Metz says commercial egg laying operations are being hyper vigilant to keep bird flu at bay, but it attacks birds without discrimination. She says affected growers are getting faster at recovering from bird flu – back several years ago it could take nearly a year to repopulate a farm. Now, she says, farms are up and running in as little as three to six months with a coordinated effort of federal, state and local agency responders.
But veterinarian Itle says viruses like avian influenza can become a large problem, when they get into a large population of animals.
“When we have these types of large commercial systems, there are tradeoffs to that,” she says. “We have safe, inexpensive food for everyone. But food security wise, when we have an outbreak like this – when we have hundreds of farms, with millions of chickens each – it’s a huge impact. There is going to be some trickle down, and it’s going to take months to recover.”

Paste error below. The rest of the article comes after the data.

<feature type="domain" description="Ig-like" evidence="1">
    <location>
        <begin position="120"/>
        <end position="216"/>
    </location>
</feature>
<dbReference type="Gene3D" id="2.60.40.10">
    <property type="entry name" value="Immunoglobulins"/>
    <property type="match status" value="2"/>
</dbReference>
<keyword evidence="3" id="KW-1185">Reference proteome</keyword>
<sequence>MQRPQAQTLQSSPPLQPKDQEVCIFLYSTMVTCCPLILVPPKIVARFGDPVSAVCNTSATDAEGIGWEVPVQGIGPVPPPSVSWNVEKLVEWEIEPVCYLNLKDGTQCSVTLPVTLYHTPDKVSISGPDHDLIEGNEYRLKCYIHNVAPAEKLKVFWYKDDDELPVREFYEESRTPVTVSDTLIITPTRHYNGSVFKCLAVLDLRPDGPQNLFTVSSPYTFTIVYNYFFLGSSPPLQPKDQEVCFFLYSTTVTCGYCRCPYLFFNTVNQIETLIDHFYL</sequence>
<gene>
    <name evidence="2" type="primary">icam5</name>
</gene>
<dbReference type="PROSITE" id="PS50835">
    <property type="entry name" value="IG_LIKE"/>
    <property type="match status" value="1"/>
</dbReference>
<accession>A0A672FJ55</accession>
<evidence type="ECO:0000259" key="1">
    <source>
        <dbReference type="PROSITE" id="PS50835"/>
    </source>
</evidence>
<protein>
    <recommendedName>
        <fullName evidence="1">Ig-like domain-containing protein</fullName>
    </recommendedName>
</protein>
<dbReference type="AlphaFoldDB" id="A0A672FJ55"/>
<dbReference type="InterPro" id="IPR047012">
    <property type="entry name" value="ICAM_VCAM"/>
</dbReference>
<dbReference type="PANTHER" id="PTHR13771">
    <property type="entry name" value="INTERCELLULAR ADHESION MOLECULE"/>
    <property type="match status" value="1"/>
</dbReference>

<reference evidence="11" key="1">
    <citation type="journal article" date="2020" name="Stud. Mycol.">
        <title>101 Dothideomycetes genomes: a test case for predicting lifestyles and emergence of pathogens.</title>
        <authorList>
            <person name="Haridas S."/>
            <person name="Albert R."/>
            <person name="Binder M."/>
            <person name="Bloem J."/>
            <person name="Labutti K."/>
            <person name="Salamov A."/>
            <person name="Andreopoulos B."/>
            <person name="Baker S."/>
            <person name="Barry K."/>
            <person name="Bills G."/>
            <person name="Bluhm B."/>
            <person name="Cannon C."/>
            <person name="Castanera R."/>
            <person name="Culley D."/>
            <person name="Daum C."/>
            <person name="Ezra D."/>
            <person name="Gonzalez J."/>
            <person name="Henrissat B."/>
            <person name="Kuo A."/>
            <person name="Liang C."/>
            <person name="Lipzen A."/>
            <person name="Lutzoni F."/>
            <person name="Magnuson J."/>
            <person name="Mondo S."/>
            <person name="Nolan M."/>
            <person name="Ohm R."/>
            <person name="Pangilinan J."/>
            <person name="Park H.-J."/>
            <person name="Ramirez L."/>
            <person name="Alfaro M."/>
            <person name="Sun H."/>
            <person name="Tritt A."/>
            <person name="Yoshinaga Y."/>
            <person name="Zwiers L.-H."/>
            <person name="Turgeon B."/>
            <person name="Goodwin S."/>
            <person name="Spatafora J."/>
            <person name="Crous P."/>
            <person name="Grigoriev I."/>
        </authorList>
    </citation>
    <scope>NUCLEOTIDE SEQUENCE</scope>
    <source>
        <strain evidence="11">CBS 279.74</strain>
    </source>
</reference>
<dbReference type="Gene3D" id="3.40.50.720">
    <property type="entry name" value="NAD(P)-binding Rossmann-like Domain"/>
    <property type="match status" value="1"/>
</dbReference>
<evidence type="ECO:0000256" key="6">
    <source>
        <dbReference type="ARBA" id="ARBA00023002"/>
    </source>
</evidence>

One of the hardest parts of the entire outbreak near Pasco is the disposal of so many chickens. But, composting has helped officials get through the mess, says soil scientist Carpenter-Boggs.
“Composting is only something that happens en masse,” she says. “It stimulates incredible amounts of microbial action and generates heat – what’s really remarkable is that heat production.”
This is how it works: First, the chickens are depopulated. In backyard flocks using carbon dioxide, or CO2. In the big commercial populations, using whole-house CO2. Officials wrap the whole chicken house in plastic and then congregate the chickens in one area while they flood the gas in very quickly, so most chickens die right away.
“It’s so sad, as a veterinarian it just never gets easier,” Itle says. “We want to do the right thing; it’s really sad, and it’s really hard, but we want to do right by the animal at the end of the day. These are living creatures that deserve a respectful death.”